When it comes to improving your body shape and improving your performance i.e. race times, weight lifted, sets and reps performed etc then there is what I call the trifecta of progression, this is made up of Intensity, Volume and Frequency.
some people are convinced that they need to train more to maximise their gainzzz, whereas there's the other camp who believe that training more can lead to over-training which will stall their progress.
It can be hard to get to the gym six times a week especially when we have busy jobs with countless work commitments, a family life and topped off with the fact that the weather is atrocious and it's always dark which saps all motivation so it could come as a bit of a win for you that the latest research has found that increasing the amount of your training sessions won't necessarily lead to better gains.
During a recent study in the Journal of Strength and Conditioning Research, 28 young, healthy men who were well trained in weightlifting were put into two groups. The first group trained three times per week for six weeks, while the other group trained six times per week for six weeks.
Their training volume was matched, which meant that both groups’ training times added up to six hours per week.
The researchers measured the participants’ 1 rep max for their squat, bench press and deadlift, plus their powerlifting total weight, fat-free mass and fat mass.
They found that both groups had similar increases in strength and muscle mass, which meant that training frequency didn’t affect results.
Great news for those who can’t make it to the gym every day of the week but unfortunately unless you are a newbie lifter your progress is going to be slow as building muscle is a difficult and slow process especially when you have been training for a while as your body has physiologically adapted to the stimulus of lifting weights.
Don't let this throw off your training or demoralise you rather take it as a test and ensure that to optimise your progression you need to get a good program that really factors in progressive overload which is making sure that you increase the frequency, volume or intensity over time so making sure you are doing more reps or sets, lifting more weight or putting the muscle under more tension by changing the tempo at which you are working.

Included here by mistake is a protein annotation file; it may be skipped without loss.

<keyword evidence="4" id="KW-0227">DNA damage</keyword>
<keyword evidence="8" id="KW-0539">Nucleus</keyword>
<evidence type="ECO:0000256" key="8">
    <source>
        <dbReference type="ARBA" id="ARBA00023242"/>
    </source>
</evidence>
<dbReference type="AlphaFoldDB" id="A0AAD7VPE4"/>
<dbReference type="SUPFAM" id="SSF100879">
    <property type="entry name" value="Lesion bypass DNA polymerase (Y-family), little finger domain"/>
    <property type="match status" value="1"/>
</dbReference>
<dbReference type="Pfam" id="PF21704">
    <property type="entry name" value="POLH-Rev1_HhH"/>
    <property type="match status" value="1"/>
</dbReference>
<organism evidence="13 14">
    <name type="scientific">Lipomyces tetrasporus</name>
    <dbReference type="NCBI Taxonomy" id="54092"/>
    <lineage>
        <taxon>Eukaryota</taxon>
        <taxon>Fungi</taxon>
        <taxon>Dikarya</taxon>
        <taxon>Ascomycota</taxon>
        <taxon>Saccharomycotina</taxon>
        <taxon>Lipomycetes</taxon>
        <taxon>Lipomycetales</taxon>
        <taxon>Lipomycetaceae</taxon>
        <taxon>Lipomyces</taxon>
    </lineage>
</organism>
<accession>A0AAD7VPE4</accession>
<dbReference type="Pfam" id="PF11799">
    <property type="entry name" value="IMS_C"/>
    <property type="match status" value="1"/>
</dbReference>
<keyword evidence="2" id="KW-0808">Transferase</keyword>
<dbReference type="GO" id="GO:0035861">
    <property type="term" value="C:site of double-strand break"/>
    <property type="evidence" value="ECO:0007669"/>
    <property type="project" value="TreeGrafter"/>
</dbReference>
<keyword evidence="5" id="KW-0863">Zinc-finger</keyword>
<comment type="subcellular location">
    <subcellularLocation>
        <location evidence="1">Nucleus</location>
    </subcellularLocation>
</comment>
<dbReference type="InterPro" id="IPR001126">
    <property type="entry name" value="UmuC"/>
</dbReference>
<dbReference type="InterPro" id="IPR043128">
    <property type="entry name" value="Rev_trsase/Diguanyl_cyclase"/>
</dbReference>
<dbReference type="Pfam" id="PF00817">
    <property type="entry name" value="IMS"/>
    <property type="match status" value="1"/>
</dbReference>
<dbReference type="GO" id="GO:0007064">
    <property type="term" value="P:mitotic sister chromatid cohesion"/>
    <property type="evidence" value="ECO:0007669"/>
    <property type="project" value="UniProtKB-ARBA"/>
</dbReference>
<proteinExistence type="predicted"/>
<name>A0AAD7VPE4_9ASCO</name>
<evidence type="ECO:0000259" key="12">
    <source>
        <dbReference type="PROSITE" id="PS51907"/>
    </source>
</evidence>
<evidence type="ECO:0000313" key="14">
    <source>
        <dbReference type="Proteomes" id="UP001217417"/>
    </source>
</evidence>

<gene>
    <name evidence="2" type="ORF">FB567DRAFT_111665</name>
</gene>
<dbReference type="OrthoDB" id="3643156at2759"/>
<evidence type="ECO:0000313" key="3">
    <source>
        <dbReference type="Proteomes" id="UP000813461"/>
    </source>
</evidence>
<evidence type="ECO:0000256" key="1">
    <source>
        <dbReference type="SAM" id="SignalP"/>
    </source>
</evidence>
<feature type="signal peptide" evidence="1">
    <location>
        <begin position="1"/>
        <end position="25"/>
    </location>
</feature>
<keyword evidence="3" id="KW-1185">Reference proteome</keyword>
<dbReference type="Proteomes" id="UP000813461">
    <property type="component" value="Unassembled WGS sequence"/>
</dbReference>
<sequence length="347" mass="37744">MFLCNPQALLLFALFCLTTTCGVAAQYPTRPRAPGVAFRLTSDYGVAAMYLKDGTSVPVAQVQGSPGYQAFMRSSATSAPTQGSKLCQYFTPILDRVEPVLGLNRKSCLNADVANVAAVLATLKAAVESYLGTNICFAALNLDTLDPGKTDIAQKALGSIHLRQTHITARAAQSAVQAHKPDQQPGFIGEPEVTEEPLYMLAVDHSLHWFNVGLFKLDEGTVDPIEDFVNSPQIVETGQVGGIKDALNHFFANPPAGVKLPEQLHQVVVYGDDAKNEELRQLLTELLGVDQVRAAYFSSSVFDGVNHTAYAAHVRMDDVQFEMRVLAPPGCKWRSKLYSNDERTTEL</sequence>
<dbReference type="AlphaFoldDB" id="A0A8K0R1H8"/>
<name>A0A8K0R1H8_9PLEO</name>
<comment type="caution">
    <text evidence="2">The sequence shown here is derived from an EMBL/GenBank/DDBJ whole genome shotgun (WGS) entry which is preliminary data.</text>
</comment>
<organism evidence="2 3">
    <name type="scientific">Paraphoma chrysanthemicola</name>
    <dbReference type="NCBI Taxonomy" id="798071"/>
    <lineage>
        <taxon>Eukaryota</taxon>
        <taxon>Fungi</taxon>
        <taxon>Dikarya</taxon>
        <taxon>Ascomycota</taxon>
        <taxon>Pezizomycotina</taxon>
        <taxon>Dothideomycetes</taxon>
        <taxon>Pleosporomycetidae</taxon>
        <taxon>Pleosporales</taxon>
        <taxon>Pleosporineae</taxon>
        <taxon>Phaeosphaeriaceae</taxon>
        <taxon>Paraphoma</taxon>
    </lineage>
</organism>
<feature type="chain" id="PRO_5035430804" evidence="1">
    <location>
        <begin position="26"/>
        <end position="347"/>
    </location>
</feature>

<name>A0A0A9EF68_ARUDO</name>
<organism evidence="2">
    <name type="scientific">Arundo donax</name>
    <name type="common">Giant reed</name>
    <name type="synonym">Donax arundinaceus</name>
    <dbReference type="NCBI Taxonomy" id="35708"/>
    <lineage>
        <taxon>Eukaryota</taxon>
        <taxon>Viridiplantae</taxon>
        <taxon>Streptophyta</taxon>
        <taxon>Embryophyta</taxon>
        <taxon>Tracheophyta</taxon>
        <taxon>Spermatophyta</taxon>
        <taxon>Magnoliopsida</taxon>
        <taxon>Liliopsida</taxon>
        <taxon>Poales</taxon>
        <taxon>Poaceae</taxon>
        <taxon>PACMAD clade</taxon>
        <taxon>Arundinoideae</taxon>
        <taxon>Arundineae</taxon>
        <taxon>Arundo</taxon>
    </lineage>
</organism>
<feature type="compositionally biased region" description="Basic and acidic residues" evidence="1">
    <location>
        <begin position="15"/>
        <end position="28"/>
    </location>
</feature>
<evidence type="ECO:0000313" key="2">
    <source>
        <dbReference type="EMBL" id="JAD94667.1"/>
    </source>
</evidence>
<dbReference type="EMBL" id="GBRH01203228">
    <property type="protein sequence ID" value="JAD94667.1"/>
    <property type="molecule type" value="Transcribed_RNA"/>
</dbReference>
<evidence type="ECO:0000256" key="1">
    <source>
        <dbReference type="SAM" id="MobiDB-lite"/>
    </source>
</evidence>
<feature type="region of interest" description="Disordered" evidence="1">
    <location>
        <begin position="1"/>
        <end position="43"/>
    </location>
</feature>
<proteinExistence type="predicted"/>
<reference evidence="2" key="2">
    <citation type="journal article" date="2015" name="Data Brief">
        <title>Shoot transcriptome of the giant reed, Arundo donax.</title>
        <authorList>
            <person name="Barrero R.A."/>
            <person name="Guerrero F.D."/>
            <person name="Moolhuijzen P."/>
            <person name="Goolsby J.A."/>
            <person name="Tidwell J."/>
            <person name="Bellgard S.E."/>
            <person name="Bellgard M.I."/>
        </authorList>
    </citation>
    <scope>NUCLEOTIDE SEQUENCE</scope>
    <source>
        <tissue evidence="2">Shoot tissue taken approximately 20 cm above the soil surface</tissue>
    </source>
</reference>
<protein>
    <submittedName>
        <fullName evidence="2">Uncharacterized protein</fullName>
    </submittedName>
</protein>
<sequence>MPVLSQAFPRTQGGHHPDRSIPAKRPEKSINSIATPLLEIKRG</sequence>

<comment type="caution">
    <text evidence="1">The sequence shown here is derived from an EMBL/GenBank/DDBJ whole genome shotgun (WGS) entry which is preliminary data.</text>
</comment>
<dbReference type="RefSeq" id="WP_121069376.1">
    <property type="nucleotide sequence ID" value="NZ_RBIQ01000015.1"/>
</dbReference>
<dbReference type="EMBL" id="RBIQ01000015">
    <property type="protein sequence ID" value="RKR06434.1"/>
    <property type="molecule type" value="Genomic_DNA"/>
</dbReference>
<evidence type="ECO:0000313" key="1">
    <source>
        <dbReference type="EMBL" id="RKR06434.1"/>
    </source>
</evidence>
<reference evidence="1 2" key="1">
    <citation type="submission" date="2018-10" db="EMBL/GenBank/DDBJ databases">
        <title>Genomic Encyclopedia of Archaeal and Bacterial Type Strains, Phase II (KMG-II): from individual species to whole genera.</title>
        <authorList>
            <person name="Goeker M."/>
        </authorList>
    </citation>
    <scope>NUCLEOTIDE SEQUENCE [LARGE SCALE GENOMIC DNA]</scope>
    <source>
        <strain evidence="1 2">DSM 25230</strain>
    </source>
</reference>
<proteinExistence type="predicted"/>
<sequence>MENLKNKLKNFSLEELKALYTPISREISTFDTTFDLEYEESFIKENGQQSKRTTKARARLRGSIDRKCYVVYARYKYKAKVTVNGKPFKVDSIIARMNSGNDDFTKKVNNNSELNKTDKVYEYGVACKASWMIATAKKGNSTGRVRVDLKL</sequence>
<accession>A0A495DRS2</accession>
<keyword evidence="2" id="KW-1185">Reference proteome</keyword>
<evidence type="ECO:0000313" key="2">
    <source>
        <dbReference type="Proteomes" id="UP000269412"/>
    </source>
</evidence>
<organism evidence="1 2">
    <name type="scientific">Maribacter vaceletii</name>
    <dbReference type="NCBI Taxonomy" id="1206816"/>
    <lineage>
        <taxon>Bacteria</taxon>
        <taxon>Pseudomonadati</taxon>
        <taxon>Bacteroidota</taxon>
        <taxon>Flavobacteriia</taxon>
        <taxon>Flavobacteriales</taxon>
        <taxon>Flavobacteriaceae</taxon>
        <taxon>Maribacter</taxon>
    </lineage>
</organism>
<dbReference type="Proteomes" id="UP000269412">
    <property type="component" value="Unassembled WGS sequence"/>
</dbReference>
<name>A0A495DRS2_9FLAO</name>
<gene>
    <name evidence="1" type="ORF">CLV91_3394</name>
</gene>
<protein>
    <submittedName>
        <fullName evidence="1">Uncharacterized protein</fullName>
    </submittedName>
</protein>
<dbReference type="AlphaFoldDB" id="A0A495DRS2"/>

So if your progress has stalled look to make sure that your program is structured in a way that optimises your progression and by that you need to ensure that you are working the muscles you want to grow at least twice a week, frequency is a huge factor in muscle growth as it is one of the trifectas of progression and also one aspect usually over looked. to optimise muscle building in trained individuals you want to make sure you are getting 10 - 15 working sets going through your muscles a week so doing a bro split where you do 1 muscle group a day then you are only going to be getting maybe half that which means half the gains so depending how many times you go to the gym depends on you program so look at upper, lower splits or push, pull, legs for maximum muscle stimulation to improve hypertrophy.
A recent scientific review has found that for maximum results, training each muscle group twice per week gives better results than just once. This is because muscle-protein synthesis (growth) is thought to occur for 48-36 hours after training, which means after this point, it’s no longer growing and it’s ready to be trained again.
For the best results, you can decrease the amount of training sessions you have, but make sure your sessions are harder, longer and you’re hitting each muscle group at least couple of times a week with a good amount of intensity and just before we go make sure when training you really focus on stimulating the muscle you're trying to work and feeling it getting worked through out the set don't just go through the motions as you are only minimising your progress!